Mom asks the same questions of me, constantly and consistently. Each question she asks is a first for her, but for me, one of a hundred repetitions. One day, I came up with an idea. Was it possible Mom could keep a memory of a daily routine or schedule? If so, I could use repetition to my advantage. I scheduled her life around meals, two daily walks, and a relaxing soak in peppermint bath salts before bedtime. Once the schedule was implemented, she began to settle down. She still asked lot of questions, but not as many as before. I do my best to answer, but whenever I become frustrated with repetitive questions, I leave the room, pray a lot and regain my composure before she starts the process again.

Alzheimer’s has changed my mother’s view of the world, but because of the disease, she’s been able to teach me some very important things. Mom notices the smallest details—like the shape of a cloud or a sparrow flitting from tree to tree. And each day she finds some sort of lost treasure on the ground, while on a walk together, or in the mall or even a parking lot. Mom finds the most unusual items on the ground! I keep jars of her sparkly finds, and often wonder if some are tiny diamonds lost from ring settings or earrings.  She also finds coins, little plastic toys, sequins, metal pieces, dice, buttons, tacks, beads—you name it.
Mom's Little Treasures Jar

And rocks. We have a large quantity of river stones in our landscaping. She began to focus on the broken ones for some reason. One day, I began to understand why. She showed me the interior of the stones--ribbons of color, banded and swirled. Amazing. Why didn’t I ever notice them before?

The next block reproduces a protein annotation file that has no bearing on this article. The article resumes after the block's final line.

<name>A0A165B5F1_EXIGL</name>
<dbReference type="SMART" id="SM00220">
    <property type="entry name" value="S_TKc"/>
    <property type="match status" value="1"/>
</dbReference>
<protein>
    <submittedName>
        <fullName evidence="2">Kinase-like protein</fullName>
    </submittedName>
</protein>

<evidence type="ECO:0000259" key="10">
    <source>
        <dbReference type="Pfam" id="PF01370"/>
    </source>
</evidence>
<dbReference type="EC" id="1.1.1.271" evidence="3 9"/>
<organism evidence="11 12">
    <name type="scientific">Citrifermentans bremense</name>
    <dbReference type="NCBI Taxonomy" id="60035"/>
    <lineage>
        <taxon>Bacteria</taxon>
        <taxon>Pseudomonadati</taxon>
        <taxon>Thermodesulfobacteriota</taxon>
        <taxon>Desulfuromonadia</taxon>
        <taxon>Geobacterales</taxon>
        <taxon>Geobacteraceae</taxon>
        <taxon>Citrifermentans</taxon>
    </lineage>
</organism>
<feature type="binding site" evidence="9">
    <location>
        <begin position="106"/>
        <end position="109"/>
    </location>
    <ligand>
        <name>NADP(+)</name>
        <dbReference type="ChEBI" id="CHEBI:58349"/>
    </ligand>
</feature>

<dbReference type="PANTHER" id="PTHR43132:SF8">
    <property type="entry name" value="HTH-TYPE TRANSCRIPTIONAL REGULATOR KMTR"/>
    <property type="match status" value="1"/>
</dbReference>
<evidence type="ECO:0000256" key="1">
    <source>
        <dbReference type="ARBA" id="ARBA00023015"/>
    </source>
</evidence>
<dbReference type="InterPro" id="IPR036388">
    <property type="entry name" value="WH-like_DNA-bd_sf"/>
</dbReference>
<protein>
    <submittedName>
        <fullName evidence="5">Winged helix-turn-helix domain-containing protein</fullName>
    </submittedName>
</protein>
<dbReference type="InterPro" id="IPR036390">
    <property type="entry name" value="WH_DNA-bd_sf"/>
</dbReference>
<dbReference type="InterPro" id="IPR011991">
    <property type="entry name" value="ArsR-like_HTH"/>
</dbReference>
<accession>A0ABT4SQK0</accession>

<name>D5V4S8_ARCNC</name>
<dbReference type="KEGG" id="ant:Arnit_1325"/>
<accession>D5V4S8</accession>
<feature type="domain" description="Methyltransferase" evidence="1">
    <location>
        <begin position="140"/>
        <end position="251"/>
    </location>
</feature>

Mom is teaching me to see the beauty inside the things I take for granted. The beauty inside simple stones, in the flight patterns of butterflies and birds, and the parfait of puffy, white clouds above our heads. All these nuances, like a twinkle in God’s eye, are special, beautiful—a wonder to behold.

She’s also teaching me patience. Everything I ever thought I knew about patience before is nothing to the patience required in caregiving. I often remind myself--she didn’t ask for this. She didn’t want Alzheimer’s. But she does want to be loved, to live in grace and dignity. The time I offer to care for her is the time I’m giving back to the woman who dried my tears, who treated me with tender care throughout my childhood and adult years, who taught me, sacrificed for, and loved me unconditionally.

Every evening, when my mom is ready to go upstairs to bed, I stand at the bottom and watch as she slowly climbs the stairwell. When she reaches the landing, she always turns to me and says, “Good night.”

And I answer, “See you in the morning.”

But one day I know my mother will go to be with the Lord and I imagine we will exchange different words. I see her climbing a heavenly staircase illuminated by the glory of God, her knees nimble and quick, a wide smile upon her sweet face. She will turn to me, and instead of saying good night, she’ll whisper a soft good-bye.

With tears in my eyes I will wave and answer, “See you in the morning, mama.”

For you see, the night is long indeed, but joy comes in the morning.

Wednesday, July 31, 2013

What is Love? By Linda Kozar

Wondering what love really means? Single women often wonder if they are truly in love or if the man they love is truly in love with them. But God spells out the definition of love in His Word. Hold love up against God's metric for your answer.

1 Corinthians 13:4-8

Love suffers long and is kind; love does not envy; love does not parade itself, is not puffed up;  does not behave rudely, does not seek its own, is not provoked, thinks no evil;  does not rejoice in iniquity, but rejoices in the truth; bears all things, believes all things, hopes all things, endures all things.

Sunday, July 21, 2013

A Walk On The Wild Side--Part II--By Linda Kozar

To My Readers--This is a continuation of my previous post "A Walk On The Wild Side," detailing my first visits to strip clubs and modeling studios with the Jesus Loves Dancers ministry.

I have not come to call the righteous, but sinners, to repentance.” 
Luke 5:32